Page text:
One of the ways that casino hotels can improve and adjust their guest experience is through leveraging wireless analytics. These analytics help them to better understand consumer and employee behavior. Determining where people spend most of their time, how they use a space, peak times of business, and other useful information all feed into creating the right experience for everyone.
Presence analytics provides a business with insights as to whether or not a visitor is new to the venue. It can also say how often they visit the venue, how long they stay at the venue, or even if they passed by without entering the venue. These values are typically relevant to the customer base as the data provided is not otherwise known by the venue. A casino can typically divide the area into retail, gaming, dining, and recreation to further determine what a guest is doing on the property. Some analytics platforms also allow for the monitoring of traffic flow from one zone to another. This allows for an organization to understand where people go after a show lets out or the pool closes, for example. Tuning of the wireless network for optimal presence analytics is important. Access point choice and layout is critical to the success of these analytics as they use a triangulation process that benefits from three to four APs in a given area to provide decent location capabilities of up to 10m accuracy. Pure presence analytics can be done with a single AP.
Proximity analytics is a newer addition to the analytics space and is beginning to be combined with presence analytics to allow for a more holistic view of the space. Proximity analytics leverages Bluetooth rather than Wi-Fi to allow for highly accurate, fast updating data points, with minimal fluctuations. These analytics are being used to enable location-based services such as asset tracking and management. Incorporating proximity analytics into the overall awareness of the network requires a mobile app and software development kit (SDK) but can offer rich information for the hotel casino. Decisions can be made through proximity to a single beacon using ranging technologies or through trilateration which would determine range from three beacons.
Mobile apps allow for some unique abilities that can extend past the four walls of a casino, which is why having a relevant mobile app is important. Geofencing enables location tracking outside of the casino property and could cover other assets such as golf courses, pools, and entertainment venues. Geoconquesting is the ability to identify a guest going to a competing property and trying to subvert that decision. In most cases, directly interacting with a user who is going to a competitor’s site frowned upon, however indirect methods such as loyalty programs or rewards targeted at increasing length of stay or frequency of attendance is acceptable. Mobile apps are increasingly being provided to internal hotel workers to allow them to better identify when rooms are available, ready for cleaning, or need room service. These technologies can allow for measurement of response time, time spent cleaning a room to provide feedback to those scheduling the time of the staff.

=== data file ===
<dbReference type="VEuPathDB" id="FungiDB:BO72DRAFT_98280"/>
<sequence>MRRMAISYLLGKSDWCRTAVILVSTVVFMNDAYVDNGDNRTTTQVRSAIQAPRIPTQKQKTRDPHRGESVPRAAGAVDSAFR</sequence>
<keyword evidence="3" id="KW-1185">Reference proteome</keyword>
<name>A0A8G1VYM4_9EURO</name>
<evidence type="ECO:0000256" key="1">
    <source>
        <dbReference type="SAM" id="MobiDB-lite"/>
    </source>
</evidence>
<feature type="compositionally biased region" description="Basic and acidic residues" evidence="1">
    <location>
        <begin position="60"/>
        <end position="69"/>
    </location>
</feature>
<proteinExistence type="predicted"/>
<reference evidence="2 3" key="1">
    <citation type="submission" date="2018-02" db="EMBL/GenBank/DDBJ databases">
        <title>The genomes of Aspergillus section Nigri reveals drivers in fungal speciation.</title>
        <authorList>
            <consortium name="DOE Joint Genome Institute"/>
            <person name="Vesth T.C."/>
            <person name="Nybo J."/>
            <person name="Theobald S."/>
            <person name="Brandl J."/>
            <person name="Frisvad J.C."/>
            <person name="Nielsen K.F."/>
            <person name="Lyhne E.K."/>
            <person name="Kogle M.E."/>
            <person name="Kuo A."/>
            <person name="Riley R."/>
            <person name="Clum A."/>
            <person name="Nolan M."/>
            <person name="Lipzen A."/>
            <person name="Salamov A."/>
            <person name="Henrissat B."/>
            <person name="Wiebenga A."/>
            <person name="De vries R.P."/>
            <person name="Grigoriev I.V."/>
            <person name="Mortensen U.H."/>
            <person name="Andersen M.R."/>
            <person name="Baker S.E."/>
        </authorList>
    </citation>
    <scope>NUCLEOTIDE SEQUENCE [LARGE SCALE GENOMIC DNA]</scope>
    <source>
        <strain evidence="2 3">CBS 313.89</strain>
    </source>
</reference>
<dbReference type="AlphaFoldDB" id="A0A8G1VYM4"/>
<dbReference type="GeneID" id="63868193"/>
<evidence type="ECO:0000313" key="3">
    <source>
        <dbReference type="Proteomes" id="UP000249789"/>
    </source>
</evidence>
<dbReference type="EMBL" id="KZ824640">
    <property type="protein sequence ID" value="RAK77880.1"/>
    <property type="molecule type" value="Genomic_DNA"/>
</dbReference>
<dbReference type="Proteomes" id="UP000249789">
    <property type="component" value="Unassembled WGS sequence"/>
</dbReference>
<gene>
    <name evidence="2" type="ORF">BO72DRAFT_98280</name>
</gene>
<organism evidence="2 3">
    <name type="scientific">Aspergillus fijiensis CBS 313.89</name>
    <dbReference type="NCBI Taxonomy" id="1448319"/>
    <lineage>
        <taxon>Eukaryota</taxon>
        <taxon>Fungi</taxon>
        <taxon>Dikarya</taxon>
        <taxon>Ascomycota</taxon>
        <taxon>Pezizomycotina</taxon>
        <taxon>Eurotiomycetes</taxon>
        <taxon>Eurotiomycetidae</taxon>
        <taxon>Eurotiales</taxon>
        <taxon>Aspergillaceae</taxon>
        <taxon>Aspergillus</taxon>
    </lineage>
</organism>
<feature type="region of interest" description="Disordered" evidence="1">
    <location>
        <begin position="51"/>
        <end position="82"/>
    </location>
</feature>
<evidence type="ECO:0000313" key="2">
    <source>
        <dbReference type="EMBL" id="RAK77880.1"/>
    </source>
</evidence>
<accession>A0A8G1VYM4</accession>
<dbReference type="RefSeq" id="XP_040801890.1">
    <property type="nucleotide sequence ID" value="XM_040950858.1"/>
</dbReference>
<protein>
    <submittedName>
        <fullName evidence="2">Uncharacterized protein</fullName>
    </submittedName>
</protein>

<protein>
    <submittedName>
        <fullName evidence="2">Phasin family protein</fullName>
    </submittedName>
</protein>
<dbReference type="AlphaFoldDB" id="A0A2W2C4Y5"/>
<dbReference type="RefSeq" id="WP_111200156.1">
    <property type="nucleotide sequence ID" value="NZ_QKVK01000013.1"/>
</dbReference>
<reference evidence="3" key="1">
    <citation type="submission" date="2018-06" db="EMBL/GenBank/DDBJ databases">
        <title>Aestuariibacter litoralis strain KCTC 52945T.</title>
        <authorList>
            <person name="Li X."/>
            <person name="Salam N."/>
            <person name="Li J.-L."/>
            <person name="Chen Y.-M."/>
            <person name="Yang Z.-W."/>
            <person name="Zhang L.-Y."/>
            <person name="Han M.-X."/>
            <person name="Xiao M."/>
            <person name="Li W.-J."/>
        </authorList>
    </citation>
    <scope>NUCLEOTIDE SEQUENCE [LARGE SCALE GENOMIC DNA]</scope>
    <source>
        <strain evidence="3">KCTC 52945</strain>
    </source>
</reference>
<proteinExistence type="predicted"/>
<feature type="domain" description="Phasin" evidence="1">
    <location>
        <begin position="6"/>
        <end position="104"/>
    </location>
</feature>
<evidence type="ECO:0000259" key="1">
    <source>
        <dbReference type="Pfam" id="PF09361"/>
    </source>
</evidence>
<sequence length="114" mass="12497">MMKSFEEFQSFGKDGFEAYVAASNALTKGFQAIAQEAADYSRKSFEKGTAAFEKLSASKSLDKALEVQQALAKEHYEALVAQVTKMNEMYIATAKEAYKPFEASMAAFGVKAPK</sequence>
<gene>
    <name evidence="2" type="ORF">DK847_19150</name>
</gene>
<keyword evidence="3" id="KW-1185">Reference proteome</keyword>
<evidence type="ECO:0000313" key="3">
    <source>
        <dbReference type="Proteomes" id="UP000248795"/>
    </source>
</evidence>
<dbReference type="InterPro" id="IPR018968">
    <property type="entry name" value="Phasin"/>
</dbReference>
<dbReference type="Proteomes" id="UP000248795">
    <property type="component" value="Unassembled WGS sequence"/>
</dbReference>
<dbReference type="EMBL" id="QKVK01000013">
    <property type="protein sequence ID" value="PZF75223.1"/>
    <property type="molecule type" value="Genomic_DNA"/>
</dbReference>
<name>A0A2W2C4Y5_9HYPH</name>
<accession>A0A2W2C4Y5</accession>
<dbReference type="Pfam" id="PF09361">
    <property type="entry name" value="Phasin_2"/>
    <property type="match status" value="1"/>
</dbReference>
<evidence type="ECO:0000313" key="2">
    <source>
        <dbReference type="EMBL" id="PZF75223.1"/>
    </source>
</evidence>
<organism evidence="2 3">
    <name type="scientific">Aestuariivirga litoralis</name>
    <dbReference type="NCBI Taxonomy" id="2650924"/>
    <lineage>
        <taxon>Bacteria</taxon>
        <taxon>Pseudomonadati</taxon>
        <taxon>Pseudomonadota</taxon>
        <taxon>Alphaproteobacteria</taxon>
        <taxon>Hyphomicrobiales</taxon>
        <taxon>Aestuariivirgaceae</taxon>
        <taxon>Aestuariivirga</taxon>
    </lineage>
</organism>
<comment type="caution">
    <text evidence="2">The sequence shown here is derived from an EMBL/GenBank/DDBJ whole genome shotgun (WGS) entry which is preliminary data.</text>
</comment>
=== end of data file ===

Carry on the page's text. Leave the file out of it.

Leveraging all of this data, casinos are able to better plan the layouts of the gaming floor and measure any changes to traffic patterns as a result of those changes. New games, slots with large giveaways, and other engagement ideas often attract more people so positioning them properly is key. Additionally, casinos can better understand what they should be charging retail tenants for store front space due to the amount of foot traffic that goes by. Additional metrics are the impact of raising or lower the table minimums at the casino throughout the evening. Higher minimums generally mean fewer players overall, so there is a sweet spot for best ROI that could potentially be determined in part by leveraging some player analytics. Wi-Fi and Bluetooth analytics become yet another data point in a data driven ecosystem in which the casino knows quite a bit about their consumer base.
Building the solution described above can be done with Aruba’s Mobile First network architecture integrated with Aruba’s Location Engine and third-party analytics providers and tying in a beacon infrastructure with Aruba Meridian. AppMaker may provide for a quality testing app and in some cases may be enough for certain customers. Custom application development can cost quite a bit more, however the increased ability to integrate SDKs and other features and increased flexibility may be worth it overall to some organizations.